Proceedings of the 35th Hawaii International Conference on System Sciences - 2002
Collaborative Project Management Software
Nicholas C. Romano, Jr. Oklahoma State University Nicholas-Romano@MSTM.OKState.EDU Fang Chen University of Arizona email@example.com Jay F. Nunamaker, Jr. University of Arizona firstname.lastname@example.org Abstract Project Management (PM) principles are rapidly changing due to business globalization and information technology (IT) advances which support distributed and virtual project teams. Traditional PM focuses on a single project at a single location  and is more concerned with project inputs and outputs than with the project work itself . Traditional PM emphasizes scheduling, planning and tracking . The PM paradigm has begun to shift due to the increasing number of distributed projects involving team members from different sites, organizations, and cultures . Current and future PM will be more concerned with project work and processes, and collaboration will become essential for success. Academics and practitioners have begun to discuss project management in terms of collaboration; however, there is little agreement as to a definition or interpretation of collaboration. One of the major changes in PM, over the last 25 years, has been the use of computerized tools and methods . In the future, the most significant change in PM may be the use of collaboration . In the article, we provide an explanation of different levels of collaboration, namely, communicative, collective, coordinated, and concerted. Then we describe prototype collaborative project management software (C-PMS) to support ‘concertedlevel’ collaboration among project team members. We believe that C-PMS that supports all levels of collaboration, especially the concerted level, can increase the efficiency and effectiveness of project managers and team members. international mergers are increasing the need for partnerships across organizational, cultural, and national boundaries. IT advancements have made collaboration in distributed modes possible, technologies like Group Support Systems (GSS) and videoconferencing enable people to collaborate across dispersed geographical areas. The trend toward business globalization and the advancement of IT has given rise to new organizational forms called ‘virtual organizations’ [4, 11, 13]. Both traditional organizations and virtual organizations may employ ‘virtual projects’ involving team members from different geographical sites, organizations and cultures . The challenge of virtual PM is supporting collaboration among the people working at different sites, different times or in different organizations. Collaboration can consume a significant amount of project workers’ time. As more companies and industries move toward electronic commerce and digital business a large percentage of projects involve software development. “Studies of co-located development teams in large (software) projects have shown that up to 70% of developer’s time is spent collaborating  , and 85% of project costs can be accounted for by team activities  ” . More traditional projects may also require fair amounts of collaboration. Helbrough  found that for a major business projects between 25% and 30% of total project man-days was spent for collaboration. Since collaboration is an important part of the PM, successful management of collaboration may increase productivity and decrease project costs. PM must consider different project aspects. PM can be defined as ‘a special way of organizing, planning and controlling to create defined changes or products with predictable cost, time and quality’ . PM thus involves managing financial issues, risks, resources, schedules, quality, and processes. Each of these areas must be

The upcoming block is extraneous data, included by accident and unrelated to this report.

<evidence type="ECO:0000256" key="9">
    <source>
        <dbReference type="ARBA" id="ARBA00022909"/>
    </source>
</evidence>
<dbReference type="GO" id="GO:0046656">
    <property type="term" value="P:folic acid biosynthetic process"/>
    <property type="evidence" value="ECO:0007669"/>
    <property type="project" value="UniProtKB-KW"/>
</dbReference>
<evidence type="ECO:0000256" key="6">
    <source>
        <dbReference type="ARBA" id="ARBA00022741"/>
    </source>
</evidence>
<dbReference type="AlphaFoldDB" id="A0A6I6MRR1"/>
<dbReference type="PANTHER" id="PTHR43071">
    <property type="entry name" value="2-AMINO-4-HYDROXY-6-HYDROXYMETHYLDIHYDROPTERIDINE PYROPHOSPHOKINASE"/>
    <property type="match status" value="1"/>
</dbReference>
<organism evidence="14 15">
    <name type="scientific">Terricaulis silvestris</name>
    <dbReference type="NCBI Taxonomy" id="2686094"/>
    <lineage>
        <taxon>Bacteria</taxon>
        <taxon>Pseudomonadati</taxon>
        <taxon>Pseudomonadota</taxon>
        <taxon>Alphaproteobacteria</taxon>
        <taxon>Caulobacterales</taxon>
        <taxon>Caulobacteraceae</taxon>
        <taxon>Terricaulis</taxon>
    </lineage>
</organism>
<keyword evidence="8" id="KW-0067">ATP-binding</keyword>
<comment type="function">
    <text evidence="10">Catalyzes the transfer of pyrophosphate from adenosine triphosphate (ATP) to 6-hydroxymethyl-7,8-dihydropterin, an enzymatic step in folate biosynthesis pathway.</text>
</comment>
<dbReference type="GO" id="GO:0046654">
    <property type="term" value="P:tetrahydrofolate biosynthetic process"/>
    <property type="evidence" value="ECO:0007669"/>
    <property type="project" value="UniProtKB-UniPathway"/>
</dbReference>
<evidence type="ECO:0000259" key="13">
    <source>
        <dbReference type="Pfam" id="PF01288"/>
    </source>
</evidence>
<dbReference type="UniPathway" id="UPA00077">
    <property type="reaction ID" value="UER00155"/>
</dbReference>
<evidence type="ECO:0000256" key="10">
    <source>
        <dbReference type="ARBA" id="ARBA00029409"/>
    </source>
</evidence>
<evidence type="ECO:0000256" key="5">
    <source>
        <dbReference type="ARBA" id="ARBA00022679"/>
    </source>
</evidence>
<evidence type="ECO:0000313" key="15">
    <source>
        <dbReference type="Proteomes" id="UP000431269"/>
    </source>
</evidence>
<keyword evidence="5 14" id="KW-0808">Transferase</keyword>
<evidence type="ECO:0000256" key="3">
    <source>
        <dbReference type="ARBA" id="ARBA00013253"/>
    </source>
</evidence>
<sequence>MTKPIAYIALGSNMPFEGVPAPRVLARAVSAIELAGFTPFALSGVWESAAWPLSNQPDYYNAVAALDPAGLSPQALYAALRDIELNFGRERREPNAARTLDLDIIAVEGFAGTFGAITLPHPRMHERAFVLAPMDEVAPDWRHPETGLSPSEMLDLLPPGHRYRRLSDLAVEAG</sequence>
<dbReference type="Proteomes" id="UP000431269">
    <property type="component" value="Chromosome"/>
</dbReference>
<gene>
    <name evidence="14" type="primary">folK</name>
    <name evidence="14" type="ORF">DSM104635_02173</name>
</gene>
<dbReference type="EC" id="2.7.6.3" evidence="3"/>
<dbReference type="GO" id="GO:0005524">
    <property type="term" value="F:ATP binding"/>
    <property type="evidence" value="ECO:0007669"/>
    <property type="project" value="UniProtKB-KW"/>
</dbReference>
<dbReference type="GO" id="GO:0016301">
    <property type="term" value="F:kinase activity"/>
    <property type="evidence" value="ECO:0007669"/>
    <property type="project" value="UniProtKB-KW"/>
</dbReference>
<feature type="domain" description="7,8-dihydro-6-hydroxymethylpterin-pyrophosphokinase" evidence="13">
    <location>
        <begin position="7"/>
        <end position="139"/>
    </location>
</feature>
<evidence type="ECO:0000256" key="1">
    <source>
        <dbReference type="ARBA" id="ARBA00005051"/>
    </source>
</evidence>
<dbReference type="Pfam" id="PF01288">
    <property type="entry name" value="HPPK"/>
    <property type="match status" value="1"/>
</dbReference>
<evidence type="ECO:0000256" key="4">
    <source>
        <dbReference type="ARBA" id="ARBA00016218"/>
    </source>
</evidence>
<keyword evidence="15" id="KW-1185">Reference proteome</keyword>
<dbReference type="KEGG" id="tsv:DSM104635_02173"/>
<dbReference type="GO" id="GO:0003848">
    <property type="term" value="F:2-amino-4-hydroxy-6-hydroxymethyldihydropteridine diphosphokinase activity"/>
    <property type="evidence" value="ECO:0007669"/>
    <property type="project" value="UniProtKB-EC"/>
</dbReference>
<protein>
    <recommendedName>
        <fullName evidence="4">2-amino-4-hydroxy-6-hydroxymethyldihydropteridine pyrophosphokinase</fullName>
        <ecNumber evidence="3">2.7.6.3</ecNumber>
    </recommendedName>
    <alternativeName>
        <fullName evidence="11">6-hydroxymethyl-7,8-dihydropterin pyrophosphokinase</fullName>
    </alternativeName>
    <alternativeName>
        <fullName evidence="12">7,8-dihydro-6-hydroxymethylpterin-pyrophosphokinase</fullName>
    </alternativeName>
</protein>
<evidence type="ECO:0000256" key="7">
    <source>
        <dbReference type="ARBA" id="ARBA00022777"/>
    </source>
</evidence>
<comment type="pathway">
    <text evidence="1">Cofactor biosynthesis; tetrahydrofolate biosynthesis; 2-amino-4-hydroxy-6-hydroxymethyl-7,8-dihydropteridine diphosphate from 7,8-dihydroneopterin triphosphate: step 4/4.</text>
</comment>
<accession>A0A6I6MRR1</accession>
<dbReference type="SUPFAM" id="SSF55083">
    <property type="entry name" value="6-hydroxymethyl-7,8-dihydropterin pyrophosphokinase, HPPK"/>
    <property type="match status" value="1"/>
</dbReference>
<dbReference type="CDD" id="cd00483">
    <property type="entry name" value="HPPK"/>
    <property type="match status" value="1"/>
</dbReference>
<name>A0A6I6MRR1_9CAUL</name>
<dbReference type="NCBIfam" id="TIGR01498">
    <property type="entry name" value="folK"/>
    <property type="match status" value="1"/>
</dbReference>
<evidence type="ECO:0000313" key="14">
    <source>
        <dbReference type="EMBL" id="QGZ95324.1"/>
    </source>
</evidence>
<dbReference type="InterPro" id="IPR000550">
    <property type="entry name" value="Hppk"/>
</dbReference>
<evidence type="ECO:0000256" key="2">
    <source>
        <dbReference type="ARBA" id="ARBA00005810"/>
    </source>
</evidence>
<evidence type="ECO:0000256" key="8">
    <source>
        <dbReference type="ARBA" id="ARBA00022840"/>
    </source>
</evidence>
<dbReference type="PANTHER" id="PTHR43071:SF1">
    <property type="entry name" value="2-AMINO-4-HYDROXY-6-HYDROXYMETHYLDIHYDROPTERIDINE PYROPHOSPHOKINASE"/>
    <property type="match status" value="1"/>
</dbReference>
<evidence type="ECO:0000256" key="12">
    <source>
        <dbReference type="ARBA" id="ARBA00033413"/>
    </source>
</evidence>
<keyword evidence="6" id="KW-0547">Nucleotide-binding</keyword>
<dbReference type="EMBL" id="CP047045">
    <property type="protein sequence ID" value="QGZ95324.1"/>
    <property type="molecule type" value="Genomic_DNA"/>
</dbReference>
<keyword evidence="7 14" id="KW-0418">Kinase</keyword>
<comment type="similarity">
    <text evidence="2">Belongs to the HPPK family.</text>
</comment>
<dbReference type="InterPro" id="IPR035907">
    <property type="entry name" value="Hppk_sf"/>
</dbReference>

PM fundamentals are changing due to business  and technological forces . Market globalization and
Proceedings of the 35th Annual...
Maui Hawaii, IEEE Computer Society Press, 1991, pp
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